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Diabetes & Skin Problems

High blood sugar levels can affect your skin in several ways:

  • Your body loses fluids by making you urinate more often. This loss of fluids (dehydration) can make your skin dry.

  • Diabetes can damage nerves that make your body sweat less, particularly in the legs and feet. Your skin relies on sweat to keep it moist - the loss of sweat can make it dry. Dry skin cracks easily, letting germs enter.

  • Diabetes can cause blood vessels to become damaged (narrowed), resulting in poor blood flow. When blood flow is poor, an injured area cannot get enough oxygen and food to heal.

  • With diabetes, your body's natural defenses are weakened. White blood cells that fight germs are fewer in number and work more slowly. This makes you more prone to infection. Breaks in the skin can become easily infected, spread faster, be harder to treat, and take longer to heal.

  • If you frequently have high blood sugar levels, you may notice your skin is extra dry, itchy, cracked or you may have rashes, boils, pimples or other skin changes.

  • Call Your Doctor Immediately If You Notice Any Of The Following:

Skin Problems

People with diabetes are prone to getting many different skin conditions. Here are a few of the most common.

  • Thick Skin. People with diabetes commonly have thickening of the skin with a yellow waxy appearance. This condition may decrease joint mobility. Improving blood sugar control may help, but there is no known treatment or cure.

  • Diabetic Dermopathy. Diabetic dermopathy is the most common skin sign of diabetes. This condition results in small, round colored spots on the lower leg. These spots are more common in older men with diabetes. No treatment is necessary.

  • Yellow Skin. Yellowish skin, fingernails and toenails are common among people with diabetes. Yellow-tinted skin may be the result of eating a lot of yellow or orange vegetables containing carotene. The cause of yellowing fingernails and toenails isn't known. No specific treatment is necessary for any of these situations.

  • Itchy Skin. Itchy skin may have several causes. It can often be treated by using moisturizing or steroid cream. Medication may sometimes be needed.

  • Skin Infections. The higher the level of glucose in the blood, the more likely a person is to have skin infections. Yeast infections appear on moist areas of the body, such as the mouth, under the arms, under the breasts, or on the sides of the groin. Bacterial infections can cause skin changes and include impetigo, abscesses, cellulites, and several others. Fungal infections may appear around the groin or between the toes, on the palms of hands or under fingernails. Fungal infections aren't more common in people with diabetes. The two primary ways to stop skin infections are tight control and limiting moisture build up in skin folds.

How Can I Keep My Skin Healthy?

You can keep your skin healthy by following these tips:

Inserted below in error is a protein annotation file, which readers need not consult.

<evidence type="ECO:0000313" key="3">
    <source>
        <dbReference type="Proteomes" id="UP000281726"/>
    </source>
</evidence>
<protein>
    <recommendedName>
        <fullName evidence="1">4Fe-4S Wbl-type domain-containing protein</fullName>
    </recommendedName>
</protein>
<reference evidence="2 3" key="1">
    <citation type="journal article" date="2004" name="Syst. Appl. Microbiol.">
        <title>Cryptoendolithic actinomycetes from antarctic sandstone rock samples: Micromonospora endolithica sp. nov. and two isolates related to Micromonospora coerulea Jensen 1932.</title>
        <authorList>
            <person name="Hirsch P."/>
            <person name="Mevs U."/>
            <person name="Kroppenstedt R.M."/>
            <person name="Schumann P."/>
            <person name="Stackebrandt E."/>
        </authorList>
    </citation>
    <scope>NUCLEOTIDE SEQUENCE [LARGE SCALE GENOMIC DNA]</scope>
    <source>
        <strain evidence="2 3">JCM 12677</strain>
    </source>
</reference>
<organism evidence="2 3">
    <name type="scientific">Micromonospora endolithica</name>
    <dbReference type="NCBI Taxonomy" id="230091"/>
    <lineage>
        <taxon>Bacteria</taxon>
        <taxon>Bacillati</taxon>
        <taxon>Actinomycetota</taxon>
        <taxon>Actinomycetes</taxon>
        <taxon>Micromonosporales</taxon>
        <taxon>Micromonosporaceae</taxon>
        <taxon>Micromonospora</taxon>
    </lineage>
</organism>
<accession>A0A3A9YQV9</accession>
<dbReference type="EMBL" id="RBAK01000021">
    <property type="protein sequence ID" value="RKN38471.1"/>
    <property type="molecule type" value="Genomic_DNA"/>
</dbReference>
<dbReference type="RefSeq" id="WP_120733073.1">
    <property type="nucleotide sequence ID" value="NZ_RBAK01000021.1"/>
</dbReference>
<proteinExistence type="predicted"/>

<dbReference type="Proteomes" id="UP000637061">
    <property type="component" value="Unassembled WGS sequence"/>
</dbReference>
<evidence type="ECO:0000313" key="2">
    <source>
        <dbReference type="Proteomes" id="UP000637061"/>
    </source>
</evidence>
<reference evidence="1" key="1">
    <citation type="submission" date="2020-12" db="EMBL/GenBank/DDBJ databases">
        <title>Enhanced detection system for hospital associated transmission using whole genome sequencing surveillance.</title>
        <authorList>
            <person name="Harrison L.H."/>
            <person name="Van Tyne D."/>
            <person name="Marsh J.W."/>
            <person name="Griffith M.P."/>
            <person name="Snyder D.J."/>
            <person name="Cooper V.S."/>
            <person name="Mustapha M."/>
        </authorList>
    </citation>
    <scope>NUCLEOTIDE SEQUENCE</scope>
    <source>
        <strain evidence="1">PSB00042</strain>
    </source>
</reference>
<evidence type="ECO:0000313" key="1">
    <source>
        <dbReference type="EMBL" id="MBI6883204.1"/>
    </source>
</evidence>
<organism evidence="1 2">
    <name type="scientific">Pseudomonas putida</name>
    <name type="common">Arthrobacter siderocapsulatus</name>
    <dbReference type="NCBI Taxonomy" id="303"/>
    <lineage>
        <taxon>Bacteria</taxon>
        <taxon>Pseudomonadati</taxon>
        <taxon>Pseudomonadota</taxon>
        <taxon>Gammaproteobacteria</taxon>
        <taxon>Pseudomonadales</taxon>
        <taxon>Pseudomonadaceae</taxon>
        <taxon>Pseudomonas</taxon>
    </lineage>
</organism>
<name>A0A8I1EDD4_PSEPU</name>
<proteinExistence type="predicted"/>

• Use a mild soap that will not rob your skin of natural oils or cause irritation. Some deodorant soaps or those with heavy fragrances can be harsh to skin. Try a mild cleansing lotion or bar.

  • Use warm (not hot) water and limit your use of soaps or cleansers to parts of your body that sweat. Always rinse off soaps or cleansers completely.

  • Spend only 5-10 minutes in water. Soaking in a bath or shower can cause skin to dry out.

  • Pat skin dry with a soft towel. Avoid rubbing. Dry between all skin folds such as armpits and under breasts. Moisture, warmth and darkness in these body areas, along with high blood sugars, can lead to yeast and bacterial infections.


  • Drink at least eight glasses of water or sugar-free fluids a day to give your body necessary fluid.

  • Apply moisturizing lotion to your skin after bathing, while skin is damp. Do not use cream in skin folds such as between toes and under breasts.

  • Avoid lotions or creams that contain dyes, additives, fragrance, and perfume.

Protecting Skin from Sun and Wind

  • Use a sunscreen lotion with an SPF (sun protection factor) of 15 before going outdoors.

  • Limit time in the sun to avoid sunburn and skin dryness. Remember, a sunburn can affect your blood sugars and disrupt your control!

  • Wear layered clothing to protect you from the sun, cold weather, and wind.

Protect your Skin from Injury

  • Wash minor breaks in the skin with antibacterial soap and water.

  • Cover with a non-stick sterile pad.

  • Hold in place with a gauze bandage and paper tape.

  • Do not use Betadine, iodine, or products containing alcohol or peroxide, as these can be too strong for skin.

  • Do not use cloth or adhesive tape or plasters directly on the skin. Skin can be damaged when these are removed.

  • Do not disturb a blister; it is a natural sterile protective cover. When it breaks open, care for it as you would any other break in the skin.

  • Check the injured area every day to be sure you are healing.

Caring for Your Feet

Caring for the skin on your feet is very important. Skin problems can appear in this area and be easily overlooked. Be sure your shoes cover your feet. Open toe or open heel shoes can cause skin to dry out and crack. Don't use commercial corn or callus products as these can cause a chemical burn. Avoid using a pumice stone on your feet. It can cause problems, especially if you have no feeling in your feet.

Call Your Doctor Immediately If You Notice Any Of The Following:

  • very dry, itchy, cracked skin

  • skin that is red, swollen, feels warm or hot, has pus or bad-smelling drainage

  • a cut or scratch that does not heal

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